A Young Girl with a Big Heart
This wasn’t the only time Chasten helped kids in need.
When Chasten was just 7 years old she saw the news footage of the devastating damage from Hurricane Katrina. This spurred her to take her piggy bank to the Red Cross to donate every last penny in hopes of helping the children affected by this terrible tragedy.
By 2013, between fishing tournaments, lemonade stands, and garage sales, Chasten had donated $8,000 to St. Jude Children’s Research Hospital and $1,200 to Face Autism.
Her passion for serving children grew even more when she met Easton in 2015 at a fish camp. At 5 years old, Easton’s spina bifida had prevented him from ever experiencing the joys of fishing or boating.
“That day changed the rest of my life,” Chasten says. “I was making my short term and long term goals and was sharing my plans with the owners of Yellowfin boats. Yellowfin offered to make an handicap accessible boat to make things easier taking kids in wheelchairs fishing. For the first 6 months of my junior year of high school I met with Yellowfin once a month to make this boat. I even took Easton with me to ‘fit’ him in the boat.”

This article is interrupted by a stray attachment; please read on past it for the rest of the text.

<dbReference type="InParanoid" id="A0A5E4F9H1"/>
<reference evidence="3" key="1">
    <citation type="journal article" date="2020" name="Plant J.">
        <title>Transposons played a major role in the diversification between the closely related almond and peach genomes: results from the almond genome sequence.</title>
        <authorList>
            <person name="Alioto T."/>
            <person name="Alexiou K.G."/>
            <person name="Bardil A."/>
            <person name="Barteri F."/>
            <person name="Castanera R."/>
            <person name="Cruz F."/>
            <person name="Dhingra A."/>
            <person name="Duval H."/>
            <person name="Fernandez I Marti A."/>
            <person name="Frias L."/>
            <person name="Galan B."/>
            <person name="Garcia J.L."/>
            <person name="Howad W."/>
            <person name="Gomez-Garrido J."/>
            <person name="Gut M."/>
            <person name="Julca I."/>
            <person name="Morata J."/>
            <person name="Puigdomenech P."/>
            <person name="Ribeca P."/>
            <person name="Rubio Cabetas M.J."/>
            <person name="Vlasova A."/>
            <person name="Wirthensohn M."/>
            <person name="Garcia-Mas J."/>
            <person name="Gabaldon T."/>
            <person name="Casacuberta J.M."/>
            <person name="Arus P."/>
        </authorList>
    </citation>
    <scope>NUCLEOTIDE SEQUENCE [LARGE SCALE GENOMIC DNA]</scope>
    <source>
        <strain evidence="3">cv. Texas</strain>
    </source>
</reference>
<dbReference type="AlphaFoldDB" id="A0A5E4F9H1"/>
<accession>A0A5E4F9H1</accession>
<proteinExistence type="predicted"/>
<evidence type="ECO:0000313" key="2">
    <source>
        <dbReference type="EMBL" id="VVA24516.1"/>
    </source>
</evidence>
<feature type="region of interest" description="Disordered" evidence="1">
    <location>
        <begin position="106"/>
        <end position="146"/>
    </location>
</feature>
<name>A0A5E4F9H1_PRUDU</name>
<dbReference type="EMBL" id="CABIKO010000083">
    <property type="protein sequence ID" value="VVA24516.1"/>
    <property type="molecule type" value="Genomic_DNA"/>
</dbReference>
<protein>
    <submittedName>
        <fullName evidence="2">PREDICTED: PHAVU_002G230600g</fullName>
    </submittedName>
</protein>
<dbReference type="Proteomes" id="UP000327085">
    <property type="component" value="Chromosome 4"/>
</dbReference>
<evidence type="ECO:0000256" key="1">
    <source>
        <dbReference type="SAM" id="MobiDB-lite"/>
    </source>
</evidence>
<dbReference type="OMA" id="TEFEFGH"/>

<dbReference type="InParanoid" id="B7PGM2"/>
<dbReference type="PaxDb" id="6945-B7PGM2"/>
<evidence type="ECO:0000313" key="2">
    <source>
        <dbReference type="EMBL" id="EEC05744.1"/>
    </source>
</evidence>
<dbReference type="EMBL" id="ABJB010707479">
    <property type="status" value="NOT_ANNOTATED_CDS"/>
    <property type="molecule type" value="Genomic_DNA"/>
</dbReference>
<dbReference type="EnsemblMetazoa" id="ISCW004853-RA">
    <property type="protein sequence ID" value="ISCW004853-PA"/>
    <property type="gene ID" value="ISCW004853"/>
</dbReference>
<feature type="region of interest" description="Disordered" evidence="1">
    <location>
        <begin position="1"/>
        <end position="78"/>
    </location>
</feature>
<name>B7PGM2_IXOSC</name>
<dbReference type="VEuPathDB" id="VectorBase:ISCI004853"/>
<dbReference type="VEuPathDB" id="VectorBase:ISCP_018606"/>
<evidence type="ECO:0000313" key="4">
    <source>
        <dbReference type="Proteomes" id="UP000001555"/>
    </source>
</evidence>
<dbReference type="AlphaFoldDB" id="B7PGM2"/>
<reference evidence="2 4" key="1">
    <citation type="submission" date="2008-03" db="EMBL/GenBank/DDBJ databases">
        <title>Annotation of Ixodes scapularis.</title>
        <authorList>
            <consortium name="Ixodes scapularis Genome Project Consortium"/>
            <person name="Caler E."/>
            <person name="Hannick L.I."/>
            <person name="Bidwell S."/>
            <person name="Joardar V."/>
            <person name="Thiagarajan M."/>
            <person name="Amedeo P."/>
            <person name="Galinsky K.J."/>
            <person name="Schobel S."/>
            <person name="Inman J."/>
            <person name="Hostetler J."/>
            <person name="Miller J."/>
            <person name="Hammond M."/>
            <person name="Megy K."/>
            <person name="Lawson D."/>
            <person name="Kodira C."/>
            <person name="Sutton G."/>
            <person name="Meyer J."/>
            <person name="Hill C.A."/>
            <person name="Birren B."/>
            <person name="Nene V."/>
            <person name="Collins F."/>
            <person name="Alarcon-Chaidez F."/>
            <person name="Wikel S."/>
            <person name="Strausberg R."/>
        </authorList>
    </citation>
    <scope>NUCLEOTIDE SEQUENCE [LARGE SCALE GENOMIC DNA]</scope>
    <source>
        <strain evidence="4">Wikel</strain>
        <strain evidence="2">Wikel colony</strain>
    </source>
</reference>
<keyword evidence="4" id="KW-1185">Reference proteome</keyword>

By Chasten’s senior year of high school, she and her fishing team had taken nearly 50 sick, disadvantaged, and otherwise special kids on fishing excursions and raised over $12,000 for local children’s charities.
What Is Chastenation?
Chasten has always had a big heart, so founding Chastenation was a natural next step. The same week that she turned 18, Chasten passed her test to become a USCG licensed charter captain and registered Chastenation as a 501c3 non-profit.
Through Chastenation, she continues to introduce disadvantaged and ill kids to the art of sportfishing while teaching them other positive life skills to combat the negative impacts of social media and bullying.
“In their day-to-day lives, some of the kids I work with fight for their lives, but on the days they are with me, they only have to fight a fish. The fish don’t care if they’re tall, skinny, a girl or a boy — fish don’t judge,” she says.